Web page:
Owners of Colorado funeral home where decaying bodies were found charged with COVID fraud

The owners of a Colorado Springs funeral home have been indicted on federal charges including fraud related to COVID relief funds. Authorities say they failed to cremate or bury at least 190 bodies they were paid to handle dating back to at least 2019, according to court documents unsealed Monday.

Jon and Carie Hallford, who owned Return to Nature Funeral Home in the Penrose area of Colorado Springs, were indicted on 15 charges brought by a federal grand jury in Colorado District Court. The indictment brought back previous accusations that the Hallfords gave families dry concrete instead of ashes, collected more than $130,000 from families for cremations and burials they never performed and buried the wrong body on at least two occasions.

The indictment states that the couple misused over $880,000 in COVID relief funds by "misrepresenting the fact that Jon Hallford owed back child support and by claiming that their business was not engaged in criminal activity at the time they applied for COVID-19 relief funds.", a press release for the U.S. Attorney's Office, District of Colorado states. The indictment also alleges that the pair used the money to operate their business.

The new charges are in addition to the hundreds of felonies the Hallfords are already facing in Colorado, including abusing corpses, theft, money laundering and forgery. They are also facing lawsuits from many of the families that hired Return to Nature.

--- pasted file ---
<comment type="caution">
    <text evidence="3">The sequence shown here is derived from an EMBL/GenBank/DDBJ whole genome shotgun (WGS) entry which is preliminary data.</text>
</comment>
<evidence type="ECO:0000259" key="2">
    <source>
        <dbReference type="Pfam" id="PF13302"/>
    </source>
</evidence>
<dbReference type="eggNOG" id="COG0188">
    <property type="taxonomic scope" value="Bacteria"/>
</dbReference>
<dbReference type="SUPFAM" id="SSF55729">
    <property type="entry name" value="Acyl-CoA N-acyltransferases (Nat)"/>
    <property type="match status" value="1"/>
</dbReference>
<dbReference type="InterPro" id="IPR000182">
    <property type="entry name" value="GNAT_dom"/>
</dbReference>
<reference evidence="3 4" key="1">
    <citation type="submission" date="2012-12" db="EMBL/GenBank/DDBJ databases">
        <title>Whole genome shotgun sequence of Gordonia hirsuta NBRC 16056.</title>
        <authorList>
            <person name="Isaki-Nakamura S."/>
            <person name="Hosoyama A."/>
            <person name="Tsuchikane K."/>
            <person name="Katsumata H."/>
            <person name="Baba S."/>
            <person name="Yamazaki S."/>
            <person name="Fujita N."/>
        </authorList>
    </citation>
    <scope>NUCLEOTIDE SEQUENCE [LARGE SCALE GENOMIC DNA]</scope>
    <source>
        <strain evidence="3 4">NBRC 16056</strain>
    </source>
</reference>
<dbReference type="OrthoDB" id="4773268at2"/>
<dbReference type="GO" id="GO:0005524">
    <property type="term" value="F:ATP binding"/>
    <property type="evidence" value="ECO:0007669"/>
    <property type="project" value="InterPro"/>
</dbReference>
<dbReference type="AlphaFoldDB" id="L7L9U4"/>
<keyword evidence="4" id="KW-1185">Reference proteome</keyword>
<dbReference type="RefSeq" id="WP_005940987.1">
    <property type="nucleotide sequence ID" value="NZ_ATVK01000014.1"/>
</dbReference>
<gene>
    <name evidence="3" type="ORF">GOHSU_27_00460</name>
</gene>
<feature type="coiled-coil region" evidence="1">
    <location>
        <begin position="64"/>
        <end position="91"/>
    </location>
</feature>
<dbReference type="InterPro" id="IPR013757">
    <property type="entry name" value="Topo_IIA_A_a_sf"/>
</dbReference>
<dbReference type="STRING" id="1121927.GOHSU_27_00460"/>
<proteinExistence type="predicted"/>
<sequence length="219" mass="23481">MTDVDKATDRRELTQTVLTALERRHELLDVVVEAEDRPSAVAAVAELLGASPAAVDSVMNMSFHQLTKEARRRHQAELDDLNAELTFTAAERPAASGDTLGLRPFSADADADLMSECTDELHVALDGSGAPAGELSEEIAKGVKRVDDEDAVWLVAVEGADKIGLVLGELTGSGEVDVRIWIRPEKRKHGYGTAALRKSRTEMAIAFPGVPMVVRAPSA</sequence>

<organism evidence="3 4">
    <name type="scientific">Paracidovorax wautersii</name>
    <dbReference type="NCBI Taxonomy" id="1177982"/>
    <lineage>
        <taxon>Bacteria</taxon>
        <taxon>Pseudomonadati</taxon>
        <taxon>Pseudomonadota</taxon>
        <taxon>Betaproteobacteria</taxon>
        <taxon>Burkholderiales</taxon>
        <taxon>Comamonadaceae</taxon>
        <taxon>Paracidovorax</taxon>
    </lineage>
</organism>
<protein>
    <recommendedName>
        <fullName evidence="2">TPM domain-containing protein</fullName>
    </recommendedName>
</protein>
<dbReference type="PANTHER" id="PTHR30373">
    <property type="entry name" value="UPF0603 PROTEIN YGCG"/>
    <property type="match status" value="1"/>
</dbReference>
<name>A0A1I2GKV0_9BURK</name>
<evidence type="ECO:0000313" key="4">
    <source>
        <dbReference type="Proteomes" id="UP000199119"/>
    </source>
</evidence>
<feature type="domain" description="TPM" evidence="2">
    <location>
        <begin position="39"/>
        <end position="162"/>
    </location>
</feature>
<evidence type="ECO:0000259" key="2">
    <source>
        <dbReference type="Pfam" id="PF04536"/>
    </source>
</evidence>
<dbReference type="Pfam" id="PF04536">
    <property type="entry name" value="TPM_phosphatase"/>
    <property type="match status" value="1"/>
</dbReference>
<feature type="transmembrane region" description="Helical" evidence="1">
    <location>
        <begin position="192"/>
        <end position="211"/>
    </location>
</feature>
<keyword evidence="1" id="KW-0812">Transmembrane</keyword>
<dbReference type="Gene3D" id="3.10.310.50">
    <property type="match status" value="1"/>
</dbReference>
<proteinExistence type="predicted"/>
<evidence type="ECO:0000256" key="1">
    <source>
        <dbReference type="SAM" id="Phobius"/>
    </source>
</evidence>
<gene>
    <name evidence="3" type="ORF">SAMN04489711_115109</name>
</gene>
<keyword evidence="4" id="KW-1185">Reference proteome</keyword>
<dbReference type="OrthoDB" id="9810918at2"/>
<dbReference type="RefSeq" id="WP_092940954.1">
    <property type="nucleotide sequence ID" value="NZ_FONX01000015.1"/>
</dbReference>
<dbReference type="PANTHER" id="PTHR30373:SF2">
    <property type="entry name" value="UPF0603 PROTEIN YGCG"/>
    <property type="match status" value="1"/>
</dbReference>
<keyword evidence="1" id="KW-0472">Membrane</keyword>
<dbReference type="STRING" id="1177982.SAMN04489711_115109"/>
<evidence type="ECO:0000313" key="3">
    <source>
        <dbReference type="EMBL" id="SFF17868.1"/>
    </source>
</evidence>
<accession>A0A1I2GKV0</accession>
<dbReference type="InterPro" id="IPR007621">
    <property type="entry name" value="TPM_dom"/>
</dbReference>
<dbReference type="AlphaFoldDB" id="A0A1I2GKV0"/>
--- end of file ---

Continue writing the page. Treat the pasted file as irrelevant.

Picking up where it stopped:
The federal offenses can bring potential penalties of $250,000 in fines and 20 years in prison, according to the court documents.

Couple charged: Nearly 200 bodies removed from Colorado funeral home accused of improperly storing bodies

What happened at Return to Nature Funeral Home?

Authorities began investigating the Colorado funeral home in October 2023 after neighbors reported the putrid smell of decaying bodies, which investigators say Jon Hallford falsely attributed to his taxidermy hobby.

The EPA has concluded the building itself is too full of "biohazards" to ever be reused, and has scheduled an estimated 10-day demolition to begin Wednesday.

Contributing: Trevor Hughes, USA TODAY.

This article originally appeared on USA TODAY: Return to Nature Funeral Home owners indicted on COVID fraud charges